Monday, September 23, 2013

Crossing The Street With Neither Guard Nor Signal

Dear Ibby, 
So I have what should be a really simple question to answer, and yet...maybe not. 
It's about crossing a busy crosswalk without adult assistance. My 12-year-old son just started middle school; to get him there, I drop him off at a busy corner with a crosswalk. Only difference from elementary school is that there's no crossing guard. 
This morning, he was the only one in the crosswalk, and with my "cross safely" ringing in his ears he...stopped. Waited for the cars there to go. They waited for him. The drivers started waving him across. But he, of course, was not looking at the drivers. He was just waiting. Honking started. I finally rolled down the window and said, "OK, go ahead, safe to cross!" And he, without looking first to be sure nothing had changed while I said that, darted across. Something about the whole thing worried me. 
My question then: How do I teach him to look INSIDE the cars to see if the driver sees him, if the driver is waving him on, if the driver is NOT seeing him and is about to drive forward, etc.? This is going to come up when he starts to drive, too. Is there a simple way to address this tendency to just think, "the rule is that I can go when there are no cars at the crosswalk" or something like that, and not to adjust depending on the situation? Most mornings, he won't the be only one crossing. But when he is...I need him to be safe, and I can't think of a single simple "rule" he can use; the situation is always different, and I won't always be situated so I can direct him from my own car. Ideas? And THANK YOU.
[Visual image of an official DOT crosswalk sign, person in silhouette crossing street on yellow background]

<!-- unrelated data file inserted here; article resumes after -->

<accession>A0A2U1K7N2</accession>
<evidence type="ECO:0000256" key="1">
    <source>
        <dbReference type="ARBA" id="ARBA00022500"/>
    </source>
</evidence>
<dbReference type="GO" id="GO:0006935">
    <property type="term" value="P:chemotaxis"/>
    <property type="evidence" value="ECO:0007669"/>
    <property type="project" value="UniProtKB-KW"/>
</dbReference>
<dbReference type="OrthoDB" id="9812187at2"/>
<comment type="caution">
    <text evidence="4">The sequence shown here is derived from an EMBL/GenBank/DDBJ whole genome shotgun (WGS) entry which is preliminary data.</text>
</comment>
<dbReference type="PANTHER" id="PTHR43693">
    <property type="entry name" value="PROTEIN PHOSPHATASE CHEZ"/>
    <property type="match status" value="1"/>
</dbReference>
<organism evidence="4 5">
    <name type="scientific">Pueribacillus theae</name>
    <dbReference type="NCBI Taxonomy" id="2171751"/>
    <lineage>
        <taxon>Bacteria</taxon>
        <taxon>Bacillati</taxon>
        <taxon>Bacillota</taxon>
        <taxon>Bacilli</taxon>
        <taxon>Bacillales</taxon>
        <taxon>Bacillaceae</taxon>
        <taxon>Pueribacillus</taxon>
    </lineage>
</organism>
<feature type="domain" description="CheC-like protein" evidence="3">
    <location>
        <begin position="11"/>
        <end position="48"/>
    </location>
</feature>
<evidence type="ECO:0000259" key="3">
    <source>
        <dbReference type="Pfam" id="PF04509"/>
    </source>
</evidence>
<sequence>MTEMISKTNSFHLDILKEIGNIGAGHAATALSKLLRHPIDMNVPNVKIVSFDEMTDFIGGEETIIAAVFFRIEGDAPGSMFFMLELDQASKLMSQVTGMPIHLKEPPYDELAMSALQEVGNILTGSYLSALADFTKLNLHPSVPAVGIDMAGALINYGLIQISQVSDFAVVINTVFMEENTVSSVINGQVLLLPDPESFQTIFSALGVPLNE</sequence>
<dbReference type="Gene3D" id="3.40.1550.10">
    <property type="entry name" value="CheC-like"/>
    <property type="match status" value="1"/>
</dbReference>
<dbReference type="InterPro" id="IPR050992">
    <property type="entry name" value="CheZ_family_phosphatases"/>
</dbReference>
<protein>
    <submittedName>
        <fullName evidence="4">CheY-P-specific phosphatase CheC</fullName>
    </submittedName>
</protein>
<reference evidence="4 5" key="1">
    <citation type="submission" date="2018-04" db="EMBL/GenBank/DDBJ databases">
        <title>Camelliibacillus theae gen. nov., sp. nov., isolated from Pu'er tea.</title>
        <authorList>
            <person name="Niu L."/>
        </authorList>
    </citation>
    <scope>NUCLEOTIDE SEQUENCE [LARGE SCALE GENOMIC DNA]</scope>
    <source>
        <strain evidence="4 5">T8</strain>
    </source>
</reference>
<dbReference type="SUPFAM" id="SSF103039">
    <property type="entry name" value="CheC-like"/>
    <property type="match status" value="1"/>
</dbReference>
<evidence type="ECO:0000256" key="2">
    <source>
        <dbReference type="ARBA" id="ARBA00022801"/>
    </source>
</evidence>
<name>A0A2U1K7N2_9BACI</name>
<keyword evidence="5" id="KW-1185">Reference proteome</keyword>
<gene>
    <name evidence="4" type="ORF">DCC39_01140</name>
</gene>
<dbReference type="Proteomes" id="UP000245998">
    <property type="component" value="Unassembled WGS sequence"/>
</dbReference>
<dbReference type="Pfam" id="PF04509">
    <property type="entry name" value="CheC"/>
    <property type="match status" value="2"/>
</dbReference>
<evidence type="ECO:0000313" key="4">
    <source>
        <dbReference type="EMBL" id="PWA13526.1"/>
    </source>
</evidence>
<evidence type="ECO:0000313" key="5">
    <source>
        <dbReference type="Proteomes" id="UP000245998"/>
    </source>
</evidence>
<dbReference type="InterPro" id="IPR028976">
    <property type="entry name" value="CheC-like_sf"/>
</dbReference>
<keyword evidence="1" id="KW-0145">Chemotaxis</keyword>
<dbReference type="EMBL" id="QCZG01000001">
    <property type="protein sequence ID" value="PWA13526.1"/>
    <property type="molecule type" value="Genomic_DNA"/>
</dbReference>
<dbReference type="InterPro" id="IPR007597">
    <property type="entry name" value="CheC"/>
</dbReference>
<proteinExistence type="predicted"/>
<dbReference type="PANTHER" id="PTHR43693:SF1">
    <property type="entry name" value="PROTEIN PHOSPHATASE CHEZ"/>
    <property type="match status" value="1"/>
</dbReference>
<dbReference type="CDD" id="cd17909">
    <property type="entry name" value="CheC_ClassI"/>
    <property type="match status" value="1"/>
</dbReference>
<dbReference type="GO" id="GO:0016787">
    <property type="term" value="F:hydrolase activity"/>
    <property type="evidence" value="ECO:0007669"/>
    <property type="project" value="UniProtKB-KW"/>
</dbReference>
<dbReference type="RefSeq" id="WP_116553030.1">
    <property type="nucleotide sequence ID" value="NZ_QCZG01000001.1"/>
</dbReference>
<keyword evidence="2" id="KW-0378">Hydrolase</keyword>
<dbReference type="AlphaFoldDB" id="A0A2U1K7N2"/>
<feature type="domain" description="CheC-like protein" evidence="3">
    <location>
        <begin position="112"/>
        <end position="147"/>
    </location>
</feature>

Dear Lori, 
This is a great and useful question that is the opposite of a simple question! You are right! Should be: isn't.
So I wracked my brains trying to remember how I found out about looking inside of the car to see if they can see you and whether they are going to run over you about it, and could not do it by myself. So I called up the person who would have taught this information to me! (This is the key to good research skills, by the way. If you know who knows, it's as good as knowing it yourself.)
My mom said it made total sense to not want to be embarrassing him by being the hand-holdy mother all draped over his business if there are other kids around, but when there are no other kids, this will work better with you not in the car, because he can follow your head with his head and hear your words up close.  You narrate with him what to do, always using the same words, never changing it up.  "Look left, look right, look left again. Are there any cars? Neither side? Safe to cross. A stopped car nearby? Look inside. Can the driver see you? How do you know? Smiling and waving and not going? OK to start. Now look back right. A stopped car? Can he see you?" Etc. In the car on the way there you can do this decision chart. He will know it in his head when he is with the other kids and you can hide and watch from your car to feel better, but he should get it pretty soon and get comfy.
When my mom was telling me about the above I started remembering it, the rhythm of it. As a matter of fact my mom had to get off the phone pretty quick but I suspect she stealthily slipped a bunch of good manners information into these rhythmic safety algorithms. (As you are reading this, Mom, note that I gotcha.) Because I have a dim memory of this being around the time I learned the thank-you wave that I still to this day use while I myself am driving, or when I do have the pedestrian right of way on a crowded urban turn lane and the driver did smile and wave me through, but it is still nice to acknowledge not being run over.